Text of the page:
For all this, Fox's appearance in Congress to give his annual report in 2004, as mandated by Constitution, was met with heavy expressions of discomfort: interruptions, signs, photographs of AMLO and so on. This lasted for as long as he was reading his speech, making it possibly the hardest of all presidential speeches to Congress. The president of Congress had to call congressmen to order many times during his speech. Even former president Salinas, the biggest political enemy of the PRD, never had such a bad time. The situation was so uncomfortable that when he touched one of his most controversial reforms and was interrupted again, Fox stopped reading his speech for a moment and said, "I invite all involved sides to make a truce to dialogue and obtain political agreements." Another noteworthy declaration was an optimistic "the best is yet to come" when referring to his government's achievements so far and the remaining two years of his term. This was one of Fox's hardest moments. Having made similar protests when he was in Congress against the current president he was unable to defend himself, and his party did what it could. The general impression among the public was that Fox would like to improve the country but he simply cannot. The political class acted as if Fox's term was about to end, two years before it does.

Legacy

Vicente Fox with Marta Sahagn, Laura Bush, and George W. Bush
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Vicente Fox with Marta Sahagn, Laura Bush, and George W. Bush

Most analysts consider Fox's term will be remembered for being the first of an opposition party in modern times and for following the steps of previous governments (most notably previous president Zedillo) but doing little of its own. Most of the important reforms passed in Fox's term were proposed by the PRI in previous terms and rejected (among others) by Fox and his party at the time. His economic policy is the natural continuation of Zedillo's, as is his most important and praised social program, Contigo ("With You"), with only a name change. Fox's original initiatives were usually met with scepticism or scandal, and over time they were forgotten, even by Fox.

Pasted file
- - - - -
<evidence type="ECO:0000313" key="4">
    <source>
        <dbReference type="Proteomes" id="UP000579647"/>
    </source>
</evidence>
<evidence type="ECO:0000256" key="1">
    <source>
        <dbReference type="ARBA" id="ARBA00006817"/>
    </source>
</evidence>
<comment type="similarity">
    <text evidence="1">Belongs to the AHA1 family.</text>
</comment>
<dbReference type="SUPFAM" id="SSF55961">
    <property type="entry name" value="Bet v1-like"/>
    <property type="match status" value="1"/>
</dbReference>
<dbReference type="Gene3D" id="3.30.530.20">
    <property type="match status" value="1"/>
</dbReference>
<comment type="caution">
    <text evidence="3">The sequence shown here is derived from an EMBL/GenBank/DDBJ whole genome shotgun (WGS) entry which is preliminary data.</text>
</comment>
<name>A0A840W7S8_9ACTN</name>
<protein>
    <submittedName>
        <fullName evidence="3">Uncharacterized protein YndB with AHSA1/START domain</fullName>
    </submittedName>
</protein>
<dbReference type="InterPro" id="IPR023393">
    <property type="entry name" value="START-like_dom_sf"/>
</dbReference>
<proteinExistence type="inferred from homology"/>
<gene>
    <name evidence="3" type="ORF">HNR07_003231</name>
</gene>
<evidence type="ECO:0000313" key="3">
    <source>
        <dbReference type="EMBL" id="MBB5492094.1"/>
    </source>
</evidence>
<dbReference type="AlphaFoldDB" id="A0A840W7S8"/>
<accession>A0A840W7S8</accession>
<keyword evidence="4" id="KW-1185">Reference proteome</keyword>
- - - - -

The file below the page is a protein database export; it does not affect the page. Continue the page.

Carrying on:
There are, however, important improvements that can be attributed to Fox: the reform of the national housing system, INFONAVIT, originally meant to facilitate the buying of houses by workers using long-term lending against their salary. In practice it was paralyzed by corruption at every level; during Fox's term the INFONAVIT became more efficient, increasing the number of homes bought by workers to an all-time record. Another of his achievements is the national system of medical insurance (Seguro Popular, People's Insurance) covering families, consisting mostly of self-employed and part-time workers, left out of existing systems. For a small fee calculated against their socio-economical level a whole family can be insured against common maladies and events like pregnancies. Initially criticized for giving only a limited coverage and requiring a fee (though all government insurance schemes require one), it is the first that addressed a long-forgotten part of the population. Some time later its coverage was expanded to include cancer and cataracts for vulnerable groups (children and senior citizens).

Template:Commonscat

See also


Preceded by:
Ernesto Zedillo
President of Mexico
2000–present
Succeeded by:
current incumbent

Template:End boxca:Vicente Fox da:Vicente Fox de:Vicente Fox et:Vicente Fox es:Vicente Fox eo:Vicente FOX QUESADA fr:Vicente Fox Quesada gl:Vicente Fox nl:Vicente Fox ja:ビセンテ・フォックス・ケサーダ no:Vicente Fox sr:Винсент Фокс Кесада